Visitors Guide to
Pike County, Illinois
"Welcome to Pittsfield, Illinois"
Pittsfield is located between the Mississippi and
Illinois Rivers and is the county’s largest community and county seat.
In 1825 the final boundaries of Pike County were set, the county once
covered all of Illinois north of the Illinois River, and several years
later its citizens desired a central county seat. A commission was
formed and in March of 1833 laid out the site of the town and the first
lots were sold in May. The new town was given the name of Pittsfield
after the town in Massachusetts from where many of the county’s earliest
and most prominent citizens had come from. Immediately after the town
was laid out the first courthouse was erected. It was an unremarkable
frame building built on the north side of the square. A larger
courthouse was erected in 1838-9. The current building is considered one
of the ten most beautiful courthouses in Illinois. The corner stone,
designed by Architect Henry Elliott, for the octagonal shaped building
was laid July 12, 1894.
For years after the settlement of the Pittsfield
nearly all goods being shipped or received were transported by wagon to
the steamboat landing at Florence, twelve miles to the east. In 1851 a
private corporation constructed a plank road connecting Pittsfield and
Florence to make travel easier. When the old Jacksonville and Naples was
extended to Hannibal, and as the new line was located some six miles
north of Pittsfield, it was feared that it would retard the growth of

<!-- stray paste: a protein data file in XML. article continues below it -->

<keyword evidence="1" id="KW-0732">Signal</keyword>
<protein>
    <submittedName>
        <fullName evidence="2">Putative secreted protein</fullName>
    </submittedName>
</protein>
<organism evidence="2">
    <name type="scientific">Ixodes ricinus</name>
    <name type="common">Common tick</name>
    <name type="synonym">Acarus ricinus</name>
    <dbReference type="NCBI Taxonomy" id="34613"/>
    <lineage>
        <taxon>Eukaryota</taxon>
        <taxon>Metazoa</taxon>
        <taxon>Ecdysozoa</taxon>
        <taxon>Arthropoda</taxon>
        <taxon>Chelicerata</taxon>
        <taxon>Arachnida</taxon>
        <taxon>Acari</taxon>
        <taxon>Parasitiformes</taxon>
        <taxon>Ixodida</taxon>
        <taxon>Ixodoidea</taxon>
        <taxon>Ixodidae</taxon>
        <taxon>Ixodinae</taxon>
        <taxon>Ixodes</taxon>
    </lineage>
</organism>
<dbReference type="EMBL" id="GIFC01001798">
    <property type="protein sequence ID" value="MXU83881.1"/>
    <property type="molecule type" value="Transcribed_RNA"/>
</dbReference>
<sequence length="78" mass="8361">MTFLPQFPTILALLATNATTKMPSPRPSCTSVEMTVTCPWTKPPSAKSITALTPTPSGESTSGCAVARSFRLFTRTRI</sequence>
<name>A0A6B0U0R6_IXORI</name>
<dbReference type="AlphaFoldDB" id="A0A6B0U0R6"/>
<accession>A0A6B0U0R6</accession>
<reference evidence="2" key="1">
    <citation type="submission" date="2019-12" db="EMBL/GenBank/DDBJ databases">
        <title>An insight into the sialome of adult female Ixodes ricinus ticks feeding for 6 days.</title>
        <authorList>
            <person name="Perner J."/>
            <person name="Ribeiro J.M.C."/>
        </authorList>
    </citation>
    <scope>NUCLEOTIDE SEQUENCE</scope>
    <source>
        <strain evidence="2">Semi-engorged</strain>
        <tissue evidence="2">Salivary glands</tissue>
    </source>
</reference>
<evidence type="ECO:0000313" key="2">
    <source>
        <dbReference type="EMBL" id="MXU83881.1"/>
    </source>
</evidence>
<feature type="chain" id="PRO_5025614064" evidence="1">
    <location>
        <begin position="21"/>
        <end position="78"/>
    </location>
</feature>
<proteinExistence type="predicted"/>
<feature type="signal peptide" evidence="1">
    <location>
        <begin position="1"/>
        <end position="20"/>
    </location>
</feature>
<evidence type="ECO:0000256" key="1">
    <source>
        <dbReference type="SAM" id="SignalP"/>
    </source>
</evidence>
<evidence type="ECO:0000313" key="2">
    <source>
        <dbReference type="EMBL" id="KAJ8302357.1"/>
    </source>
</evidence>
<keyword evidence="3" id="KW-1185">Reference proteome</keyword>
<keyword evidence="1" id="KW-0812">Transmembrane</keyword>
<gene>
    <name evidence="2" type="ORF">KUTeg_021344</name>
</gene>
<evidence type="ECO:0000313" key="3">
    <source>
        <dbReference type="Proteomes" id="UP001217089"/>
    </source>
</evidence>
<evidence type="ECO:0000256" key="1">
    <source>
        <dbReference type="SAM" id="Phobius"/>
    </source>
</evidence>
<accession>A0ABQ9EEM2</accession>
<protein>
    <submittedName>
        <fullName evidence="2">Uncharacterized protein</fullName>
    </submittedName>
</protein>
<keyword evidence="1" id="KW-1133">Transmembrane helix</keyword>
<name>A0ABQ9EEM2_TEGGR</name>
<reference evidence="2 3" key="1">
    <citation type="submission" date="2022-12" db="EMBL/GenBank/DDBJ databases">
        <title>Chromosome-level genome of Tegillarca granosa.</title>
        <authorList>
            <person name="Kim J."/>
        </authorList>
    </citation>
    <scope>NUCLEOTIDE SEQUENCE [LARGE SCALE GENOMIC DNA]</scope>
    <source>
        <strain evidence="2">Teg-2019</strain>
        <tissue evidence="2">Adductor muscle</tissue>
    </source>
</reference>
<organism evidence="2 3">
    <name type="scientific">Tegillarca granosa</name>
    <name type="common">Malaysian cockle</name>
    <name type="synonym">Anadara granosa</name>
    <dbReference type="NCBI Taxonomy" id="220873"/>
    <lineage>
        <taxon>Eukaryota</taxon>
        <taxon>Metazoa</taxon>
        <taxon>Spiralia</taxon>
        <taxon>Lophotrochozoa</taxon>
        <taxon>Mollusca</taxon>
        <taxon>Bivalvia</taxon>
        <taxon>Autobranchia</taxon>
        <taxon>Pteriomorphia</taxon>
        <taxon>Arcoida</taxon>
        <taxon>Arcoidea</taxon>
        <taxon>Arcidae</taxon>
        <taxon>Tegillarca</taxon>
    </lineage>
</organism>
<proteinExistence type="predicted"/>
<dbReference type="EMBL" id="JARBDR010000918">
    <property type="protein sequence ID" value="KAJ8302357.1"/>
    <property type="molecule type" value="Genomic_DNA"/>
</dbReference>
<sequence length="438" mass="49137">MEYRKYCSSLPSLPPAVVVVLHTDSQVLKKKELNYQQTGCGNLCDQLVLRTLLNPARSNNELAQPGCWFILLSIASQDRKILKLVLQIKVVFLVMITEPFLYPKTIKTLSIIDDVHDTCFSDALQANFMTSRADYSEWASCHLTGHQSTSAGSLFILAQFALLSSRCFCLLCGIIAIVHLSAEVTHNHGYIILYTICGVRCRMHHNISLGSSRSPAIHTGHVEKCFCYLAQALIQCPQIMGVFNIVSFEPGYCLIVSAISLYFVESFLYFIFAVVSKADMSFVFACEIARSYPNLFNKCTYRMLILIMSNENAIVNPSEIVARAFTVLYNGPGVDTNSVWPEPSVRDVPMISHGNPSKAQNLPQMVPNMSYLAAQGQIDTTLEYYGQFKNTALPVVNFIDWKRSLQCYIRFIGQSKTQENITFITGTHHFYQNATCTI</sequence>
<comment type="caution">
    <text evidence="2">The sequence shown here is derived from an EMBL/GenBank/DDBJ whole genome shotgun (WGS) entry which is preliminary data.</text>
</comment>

the town. To prevent this, a branch line was built from Pittsfield to
Maysville in 1870, connecting with the Hannibal and Naples line.
Abraham Lincoln was intimately associated with
Pittsfield. Lincoln had many friends in Pittsfield and spent a great
deal of time here beginning in the 1830's. His law practice and
political ambitions brought him back to Pike County numerous times.
There are probably more houses associated with Lincoln in Pittsfield
that any other city in the state. A car-radio audio tour has been
developed and takes visitors to eight houses and two sites where you can
hear the stories of the houses and the people that knew Lincoln. Nearly
550 documents of cases associated with Lincoln were found in the Pike
County courthouse records. Two of Lincoln’s personal secretaries, John
Hay and John George Nicolay, have Pittsfield roots. In the courthouse
rotunda is a photograph of Lincoln that was taken in Pittsfield on
October 1, 1858 by Calvin Jackson after a speech during his senatorial
campaign versus Stephen A. Douglas. Visitors may tour the courthouse
during business hours at their leisure.
Pork packing became Pittsfield's chief industry and the town proclaimed
itself the "Pork Capital" of the Midwest. Although
pork industry is not what it once was, the town still hosts a yearly "Pig Days" festival
with pork related activities and pork related culinary specialties. The
architecture in the area around the courthouse is basically
two-story business buildings that date to the late 1890's. Most of
the elegant, older houses in town have survived beautifully and
stand along wonderful tree lined streets. A large section of
Pittsfield around the courthouse was declared the Pittsfield
Historic District in 1980. The Historic East School has been turned
into a museum by the Pike County Historical Society. The museum has
limited hours May through October or can be visited by appointment.
The Pike County Visitors Center, with a 24-hour foyer, is located
just several blocks west of the courthouse and provides information
to visitors about events, activities, and attractions.
The official website of the town of Pittsfield. This web site has
detailed information about the town, its history, the things to do, and